Emma wiht Guinea Pigs Seems like only yesterday Emma was just starting school. Now she is a fifth grader at Heritage Christian School (HCS). With fifth grade comes band. Much to Carol’s delight, Emma chose to play the flute and let Carol teach her. Emma is doing very well at it. She continues to enjoy gymnastics and was invited to participate in two Level 3 meets. This involved extra practices, a little travel, and a really cool metallic blue leo (that’s gymnastics lingo for leotard). She continues to be involved in Awana at church and performed with the HCS signers in the fall. Emma also loves to climb trees, though finding good climbing trees in Bozeman is a challenge. When we visited Grandma in Tacoma over the summer she got to climb over 45 feet up a giant sequoia in a special event at Wright Park. She scampered up the branches like a squirrel.

Carol Photo Last but not least, Carol continues her busy ways. She taught computers to Emma's class and volunteered in the school library. At church, she serves on the missions committee and a new strategic planning team. Her musical outlets include leading and playing flute for the Hymn Sunday worship team and singing tenor for the 11th straight year with Bridger Mountain Harmony. She also looks forward every Wednesday to the women’s Precepts Bible study. Last spring she had the privilege of teaching a Bible study on 1 & 2 Thessalonians. In her spare time, Carol keeps the family stocked in fresh vegetables from her vegetable garden and as always, enjoys playing around on the computer.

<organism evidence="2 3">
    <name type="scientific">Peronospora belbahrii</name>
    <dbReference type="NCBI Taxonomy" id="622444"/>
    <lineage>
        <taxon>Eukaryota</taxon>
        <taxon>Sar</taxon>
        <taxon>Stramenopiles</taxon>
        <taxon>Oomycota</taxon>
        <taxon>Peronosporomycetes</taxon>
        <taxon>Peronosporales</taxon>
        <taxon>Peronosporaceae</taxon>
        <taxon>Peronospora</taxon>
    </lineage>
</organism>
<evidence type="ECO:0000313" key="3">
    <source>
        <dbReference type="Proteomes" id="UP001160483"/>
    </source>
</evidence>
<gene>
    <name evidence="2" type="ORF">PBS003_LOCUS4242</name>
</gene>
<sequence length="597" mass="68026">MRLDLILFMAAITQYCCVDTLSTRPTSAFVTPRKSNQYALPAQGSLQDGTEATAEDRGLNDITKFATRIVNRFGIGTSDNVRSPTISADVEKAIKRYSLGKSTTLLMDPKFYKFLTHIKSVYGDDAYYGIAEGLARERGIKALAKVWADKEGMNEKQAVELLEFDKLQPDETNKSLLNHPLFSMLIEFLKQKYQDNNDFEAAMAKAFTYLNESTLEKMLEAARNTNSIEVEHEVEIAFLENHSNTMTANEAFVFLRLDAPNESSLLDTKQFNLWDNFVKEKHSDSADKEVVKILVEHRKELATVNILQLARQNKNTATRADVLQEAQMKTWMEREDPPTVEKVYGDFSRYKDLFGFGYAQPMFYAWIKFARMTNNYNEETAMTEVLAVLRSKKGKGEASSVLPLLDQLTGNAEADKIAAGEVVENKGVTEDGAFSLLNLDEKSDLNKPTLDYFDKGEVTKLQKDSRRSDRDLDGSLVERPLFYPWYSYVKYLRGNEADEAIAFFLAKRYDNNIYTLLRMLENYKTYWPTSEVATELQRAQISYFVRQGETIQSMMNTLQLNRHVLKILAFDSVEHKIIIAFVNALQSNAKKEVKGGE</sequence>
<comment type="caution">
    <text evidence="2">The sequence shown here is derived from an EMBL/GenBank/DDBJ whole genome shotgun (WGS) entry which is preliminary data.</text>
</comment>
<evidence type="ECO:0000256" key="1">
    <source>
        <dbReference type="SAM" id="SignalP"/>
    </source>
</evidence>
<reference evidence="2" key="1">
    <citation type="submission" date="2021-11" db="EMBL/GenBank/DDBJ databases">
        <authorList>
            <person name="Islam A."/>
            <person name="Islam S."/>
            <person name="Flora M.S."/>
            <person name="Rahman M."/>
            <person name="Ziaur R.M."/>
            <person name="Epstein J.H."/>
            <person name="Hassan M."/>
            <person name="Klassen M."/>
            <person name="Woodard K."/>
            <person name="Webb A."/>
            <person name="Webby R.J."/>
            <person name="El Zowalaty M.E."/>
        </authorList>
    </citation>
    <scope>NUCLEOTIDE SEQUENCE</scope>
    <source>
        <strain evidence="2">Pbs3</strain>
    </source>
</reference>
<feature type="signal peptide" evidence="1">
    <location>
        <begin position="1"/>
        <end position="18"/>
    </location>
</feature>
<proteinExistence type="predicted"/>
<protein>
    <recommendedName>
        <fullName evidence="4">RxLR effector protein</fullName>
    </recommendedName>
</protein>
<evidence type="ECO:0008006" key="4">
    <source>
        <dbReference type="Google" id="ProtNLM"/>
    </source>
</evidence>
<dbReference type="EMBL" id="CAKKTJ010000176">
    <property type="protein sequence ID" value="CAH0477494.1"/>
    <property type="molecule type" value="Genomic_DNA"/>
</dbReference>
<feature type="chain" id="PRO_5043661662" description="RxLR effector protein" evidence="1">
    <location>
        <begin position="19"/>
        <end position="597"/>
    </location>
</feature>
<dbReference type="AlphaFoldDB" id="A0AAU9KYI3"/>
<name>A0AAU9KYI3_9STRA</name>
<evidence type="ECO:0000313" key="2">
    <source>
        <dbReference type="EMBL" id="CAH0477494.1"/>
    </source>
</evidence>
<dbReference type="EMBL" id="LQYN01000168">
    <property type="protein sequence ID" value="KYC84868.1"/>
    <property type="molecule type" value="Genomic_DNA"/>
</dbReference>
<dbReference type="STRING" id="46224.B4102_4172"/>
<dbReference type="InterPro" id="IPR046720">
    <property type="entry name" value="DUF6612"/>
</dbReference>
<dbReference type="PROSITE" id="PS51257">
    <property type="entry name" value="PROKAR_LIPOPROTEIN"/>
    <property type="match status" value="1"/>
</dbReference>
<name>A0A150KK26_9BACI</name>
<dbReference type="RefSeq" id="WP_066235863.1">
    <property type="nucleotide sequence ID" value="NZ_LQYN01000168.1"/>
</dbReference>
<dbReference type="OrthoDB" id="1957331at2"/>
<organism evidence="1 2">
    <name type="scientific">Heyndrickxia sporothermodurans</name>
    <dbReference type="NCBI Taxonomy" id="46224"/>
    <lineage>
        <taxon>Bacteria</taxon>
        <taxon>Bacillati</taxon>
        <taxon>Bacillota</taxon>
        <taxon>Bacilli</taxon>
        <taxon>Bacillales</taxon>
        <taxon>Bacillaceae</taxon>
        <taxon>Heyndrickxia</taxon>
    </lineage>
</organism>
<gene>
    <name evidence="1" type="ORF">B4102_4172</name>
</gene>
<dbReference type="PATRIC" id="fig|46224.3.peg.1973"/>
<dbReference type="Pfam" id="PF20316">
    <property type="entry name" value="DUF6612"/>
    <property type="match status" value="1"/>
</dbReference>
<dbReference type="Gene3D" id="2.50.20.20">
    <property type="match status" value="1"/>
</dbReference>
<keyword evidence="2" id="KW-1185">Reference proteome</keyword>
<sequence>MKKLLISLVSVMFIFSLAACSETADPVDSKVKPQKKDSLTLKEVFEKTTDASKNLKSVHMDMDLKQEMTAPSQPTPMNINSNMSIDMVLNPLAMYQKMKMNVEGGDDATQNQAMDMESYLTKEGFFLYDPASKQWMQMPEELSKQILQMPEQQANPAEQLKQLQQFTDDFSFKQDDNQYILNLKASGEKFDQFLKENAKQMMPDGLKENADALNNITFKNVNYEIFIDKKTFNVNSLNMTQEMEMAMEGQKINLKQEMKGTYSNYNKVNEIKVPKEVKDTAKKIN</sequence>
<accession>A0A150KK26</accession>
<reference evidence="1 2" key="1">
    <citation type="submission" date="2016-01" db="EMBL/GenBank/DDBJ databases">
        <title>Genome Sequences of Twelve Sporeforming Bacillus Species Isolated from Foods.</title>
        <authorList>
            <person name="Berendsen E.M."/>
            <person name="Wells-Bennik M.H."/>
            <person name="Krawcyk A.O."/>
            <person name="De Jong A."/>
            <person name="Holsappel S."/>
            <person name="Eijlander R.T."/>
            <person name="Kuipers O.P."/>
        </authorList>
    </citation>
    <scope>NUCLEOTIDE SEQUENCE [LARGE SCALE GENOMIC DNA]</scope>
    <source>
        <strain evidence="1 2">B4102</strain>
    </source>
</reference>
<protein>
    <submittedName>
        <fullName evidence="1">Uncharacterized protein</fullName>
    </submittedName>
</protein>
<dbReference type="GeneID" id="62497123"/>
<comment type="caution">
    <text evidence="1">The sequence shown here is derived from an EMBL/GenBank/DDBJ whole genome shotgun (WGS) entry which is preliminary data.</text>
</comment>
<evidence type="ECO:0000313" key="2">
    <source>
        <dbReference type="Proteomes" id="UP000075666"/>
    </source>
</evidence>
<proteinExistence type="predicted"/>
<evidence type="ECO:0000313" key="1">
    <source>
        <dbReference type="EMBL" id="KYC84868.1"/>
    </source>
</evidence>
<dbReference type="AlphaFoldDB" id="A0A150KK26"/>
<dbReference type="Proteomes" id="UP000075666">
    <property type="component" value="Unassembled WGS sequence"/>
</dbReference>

Other highlights of the year include building a shed, a.k.a. barn, a.k.a. Borg cube, in our yard. After years of talking about it, we finally followed through. As an added bonus, Emma has taken over the loft as a playhouse. Now there is room in the garage for Charles’ pickup.

Very early in December we had a day that Dickens would have aptly described as the best of times and the worst of times. On December 2, Charles learned he had been awarded a Presidential Early Career Award for Science and Engineering. It is a very prestigious award and not one he had expected to receive. Along with the award came a trip to visit the White House and meet President Bush. Carol’s parents were able to drive down to be his guests at the awards ceremony. Carol was not able to accompany him because that same day in early December she learned that she had breast cancer. The award ceremony came right in the middle of trying to meet with doctors, get the right tests, and decide what the best course of treatment would be. God has been faithful through all this, providing encouragement, prayer support, and advice through friends and family and His Word. Because of surgery, our family was not able to travel to visit Carol’s family for Christmas. Instead, we enjoyed a quiet Christmas at home.

The short version is that Carol underwent a mastectomy on December 29. The cancer had not spread to the lymph nodes which was a huge answer to prayer. Based on test results following surgery, she will have hormone therapy but no chemotherapy or radiation. Reconstructive surgery will be scheduled for sometime in the spring. For more details, you can follow Carol’s blog at http://kankelborg.net/blog. She hopes to update it a couple of times per week. She is also on Facebook.

Even though this is a couple of months late, we hope you had a joyous Christmas and that 2009 will bring you many blessings. And, of course, Happy Valentine’s Day.

Happy Valentine’s Day!

Charles, Carol, and Emma